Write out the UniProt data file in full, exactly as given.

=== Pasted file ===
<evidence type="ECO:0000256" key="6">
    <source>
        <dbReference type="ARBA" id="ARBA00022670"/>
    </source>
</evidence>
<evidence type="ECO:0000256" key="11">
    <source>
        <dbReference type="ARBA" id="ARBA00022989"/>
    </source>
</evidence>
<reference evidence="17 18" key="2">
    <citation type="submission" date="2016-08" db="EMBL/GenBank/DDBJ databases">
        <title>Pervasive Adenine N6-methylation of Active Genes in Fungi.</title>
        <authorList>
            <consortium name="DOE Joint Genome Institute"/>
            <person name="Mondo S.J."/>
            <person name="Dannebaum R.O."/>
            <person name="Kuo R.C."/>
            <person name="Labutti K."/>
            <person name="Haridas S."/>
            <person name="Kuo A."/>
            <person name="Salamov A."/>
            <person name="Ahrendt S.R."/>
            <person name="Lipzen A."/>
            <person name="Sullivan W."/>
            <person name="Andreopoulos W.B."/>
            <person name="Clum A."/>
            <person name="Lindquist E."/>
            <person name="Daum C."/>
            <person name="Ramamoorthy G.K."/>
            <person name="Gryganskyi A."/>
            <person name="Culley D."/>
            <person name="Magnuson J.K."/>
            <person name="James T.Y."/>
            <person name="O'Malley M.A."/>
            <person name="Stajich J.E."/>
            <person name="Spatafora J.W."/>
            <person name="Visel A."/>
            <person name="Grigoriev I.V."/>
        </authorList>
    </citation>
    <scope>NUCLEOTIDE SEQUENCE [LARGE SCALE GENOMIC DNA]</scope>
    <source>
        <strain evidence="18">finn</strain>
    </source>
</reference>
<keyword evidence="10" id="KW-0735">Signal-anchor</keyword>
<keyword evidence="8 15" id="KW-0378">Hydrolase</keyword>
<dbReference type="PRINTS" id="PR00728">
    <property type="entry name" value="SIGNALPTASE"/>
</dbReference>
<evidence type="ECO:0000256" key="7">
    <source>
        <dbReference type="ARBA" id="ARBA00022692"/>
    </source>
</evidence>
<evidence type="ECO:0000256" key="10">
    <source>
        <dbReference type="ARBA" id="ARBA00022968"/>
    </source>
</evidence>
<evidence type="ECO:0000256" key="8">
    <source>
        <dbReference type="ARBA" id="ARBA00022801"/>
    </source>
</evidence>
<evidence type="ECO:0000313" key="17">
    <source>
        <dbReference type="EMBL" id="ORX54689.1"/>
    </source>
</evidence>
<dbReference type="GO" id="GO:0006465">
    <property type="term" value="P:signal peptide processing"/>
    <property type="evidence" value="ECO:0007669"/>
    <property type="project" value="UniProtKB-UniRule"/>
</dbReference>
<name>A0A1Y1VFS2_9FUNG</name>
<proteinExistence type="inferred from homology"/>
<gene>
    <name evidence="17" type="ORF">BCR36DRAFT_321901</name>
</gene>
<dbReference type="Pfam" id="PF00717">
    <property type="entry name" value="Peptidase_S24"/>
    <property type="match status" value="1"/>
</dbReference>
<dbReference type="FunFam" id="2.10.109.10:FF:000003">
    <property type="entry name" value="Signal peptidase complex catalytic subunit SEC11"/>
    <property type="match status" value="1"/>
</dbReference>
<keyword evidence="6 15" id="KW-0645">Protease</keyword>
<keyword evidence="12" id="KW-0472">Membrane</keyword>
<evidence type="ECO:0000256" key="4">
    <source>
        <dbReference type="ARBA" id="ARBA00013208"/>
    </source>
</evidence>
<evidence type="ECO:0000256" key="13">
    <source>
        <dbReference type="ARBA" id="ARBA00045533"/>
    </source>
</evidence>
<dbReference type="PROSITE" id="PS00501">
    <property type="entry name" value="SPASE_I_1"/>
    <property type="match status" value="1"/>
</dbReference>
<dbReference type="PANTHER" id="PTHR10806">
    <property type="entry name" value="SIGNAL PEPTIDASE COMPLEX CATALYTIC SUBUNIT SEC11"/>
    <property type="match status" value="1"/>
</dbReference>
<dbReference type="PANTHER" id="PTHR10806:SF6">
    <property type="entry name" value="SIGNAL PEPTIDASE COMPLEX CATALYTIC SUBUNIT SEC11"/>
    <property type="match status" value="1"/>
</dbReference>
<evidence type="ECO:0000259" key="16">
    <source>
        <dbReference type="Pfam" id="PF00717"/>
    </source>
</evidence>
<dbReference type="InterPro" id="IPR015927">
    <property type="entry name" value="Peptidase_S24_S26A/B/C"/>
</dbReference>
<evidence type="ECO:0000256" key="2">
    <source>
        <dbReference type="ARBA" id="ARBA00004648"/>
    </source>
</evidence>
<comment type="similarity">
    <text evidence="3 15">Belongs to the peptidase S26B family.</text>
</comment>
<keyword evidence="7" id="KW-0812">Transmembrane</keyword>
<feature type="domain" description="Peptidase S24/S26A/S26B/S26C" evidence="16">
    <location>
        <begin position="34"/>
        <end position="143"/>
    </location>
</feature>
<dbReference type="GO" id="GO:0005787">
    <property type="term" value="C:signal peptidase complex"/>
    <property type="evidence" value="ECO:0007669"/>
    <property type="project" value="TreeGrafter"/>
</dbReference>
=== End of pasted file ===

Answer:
<evidence type="ECO:0000256" key="6">
    <source>
        <dbReference type="ARBA" id="ARBA00022670"/>
    </source>
</evidence>
<evidence type="ECO:0000256" key="11">
    <source>
        <dbReference type="ARBA" id="ARBA00022989"/>
    </source>
</evidence>
<reference evidence="17 18" key="2">
    <citation type="submission" date="2016-08" db="EMBL/GenBank/DDBJ databases">
        <title>Pervasive Adenine N6-methylation of Active Genes in Fungi.</title>
        <authorList>
            <consortium name="DOE Joint Genome Institute"/>
            <person name="Mondo S.J."/>
            <person name="Dannebaum R.O."/>
            <person name="Kuo R.C."/>
            <person name="Labutti K."/>
            <person name="Haridas S."/>
            <person name="Kuo A."/>
            <person name="Salamov A."/>
            <person name="Ahrendt S.R."/>
            <person name="Lipzen A."/>
            <person name="Sullivan W."/>
            <person name="Andreopoulos W.B."/>
            <person name="Clum A."/>
            <person name="Lindquist E."/>
            <person name="Daum C."/>
            <person name="Ramamoorthy G.K."/>
            <person name="Gryganskyi A."/>
            <person name="Culley D."/>
            <person name="Magnuson J.K."/>
            <person name="James T.Y."/>
            <person name="O'Malley M.A."/>
            <person name="Stajich J.E."/>
            <person name="Spatafora J.W."/>
            <person name="Visel A."/>
            <person name="Grigoriev I.V."/>
        </authorList>
    </citation>
    <scope>NUCLEOTIDE SEQUENCE [LARGE SCALE GENOMIC DNA]</scope>
    <source>
        <strain evidence="18">finn</strain>
    </source>
</reference>
<keyword evidence="10" id="KW-0735">Signal-anchor</keyword>
<keyword evidence="8 15" id="KW-0378">Hydrolase</keyword>
<dbReference type="PRINTS" id="PR00728">
    <property type="entry name" value="SIGNALPTASE"/>
</dbReference>
<evidence type="ECO:0000256" key="7">
    <source>
        <dbReference type="ARBA" id="ARBA00022692"/>
    </source>
</evidence>
<evidence type="ECO:0000256" key="10">
    <source>
        <dbReference type="ARBA" id="ARBA00022968"/>
    </source>
</evidence>
<evidence type="ECO:0000256" key="8">
    <source>
        <dbReference type="ARBA" id="ARBA00022801"/>
    </source>
</evidence>
<evidence type="ECO:0000313" key="17">
    <source>
        <dbReference type="EMBL" id="ORX54689.1"/>
    </source>
</evidence>
<dbReference type="GO" id="GO:0006465">
    <property type="term" value="P:signal peptide processing"/>
    <property type="evidence" value="ECO:0007669"/>
    <property type="project" value="UniProtKB-UniRule"/>
</dbReference>
<name>A0A1Y1VFS2_9FUNG</name>
<proteinExistence type="inferred from homology"/>
<gene>
    <name evidence="17" type="ORF">BCR36DRAFT_321901</name>
</gene>
<dbReference type="Pfam" id="PF00717">
    <property type="entry name" value="Peptidase_S24"/>
    <property type="match status" value="1"/>
</dbReference>
<dbReference type="FunFam" id="2.10.109.10:FF:000003">
    <property type="entry name" value="Signal peptidase complex catalytic subunit SEC11"/>
    <property type="match status" value="1"/>
</dbReference>
<keyword evidence="6 15" id="KW-0645">Protease</keyword>
<keyword evidence="12" id="KW-0472">Membrane</keyword>
<evidence type="ECO:0000256" key="4">
    <source>
        <dbReference type="ARBA" id="ARBA00013208"/>
    </source>
</evidence>
<evidence type="ECO:0000256" key="13">
    <source>
        <dbReference type="ARBA" id="ARBA00045533"/>
    </source>
</evidence>
<dbReference type="PROSITE" id="PS00501">
    <property type="entry name" value="SPASE_I_1"/>
    <property type="match status" value="1"/>
</dbReference>
<dbReference type="PANTHER" id="PTHR10806">
    <property type="entry name" value="SIGNAL PEPTIDASE COMPLEX CATALYTIC SUBUNIT SEC11"/>
    <property type="match status" value="1"/>
</dbReference>
<dbReference type="PANTHER" id="PTHR10806:SF6">
    <property type="entry name" value="SIGNAL PEPTIDASE COMPLEX CATALYTIC SUBUNIT SEC11"/>
    <property type="match status" value="1"/>
</dbReference>
<evidence type="ECO:0000259" key="16">
    <source>
        <dbReference type="Pfam" id="PF00717"/>
    </source>
</evidence>
<dbReference type="InterPro" id="IPR015927">
    <property type="entry name" value="Peptidase_S24_S26A/B/C"/>
</dbReference>
<evidence type="ECO:0000256" key="2">
    <source>
        <dbReference type="ARBA" id="ARBA00004648"/>
    </source>
</evidence>
<comment type="similarity">
    <text evidence="3 15">Belongs to the peptidase S26B family.</text>
</comment>
<keyword evidence="7" id="KW-0812">Transmembrane</keyword>
<feature type="domain" description="Peptidase S24/S26A/S26B/S26C" evidence="16">
    <location>
        <begin position="34"/>
        <end position="143"/>
    </location>
</feature>
<dbReference type="GO" id="GO:0005787">
    <property type="term" value="C:signal peptidase complex"/>
    <property type="evidence" value="ECO:0007669"/>
    <property type="project" value="TreeGrafter"/>
</dbReference>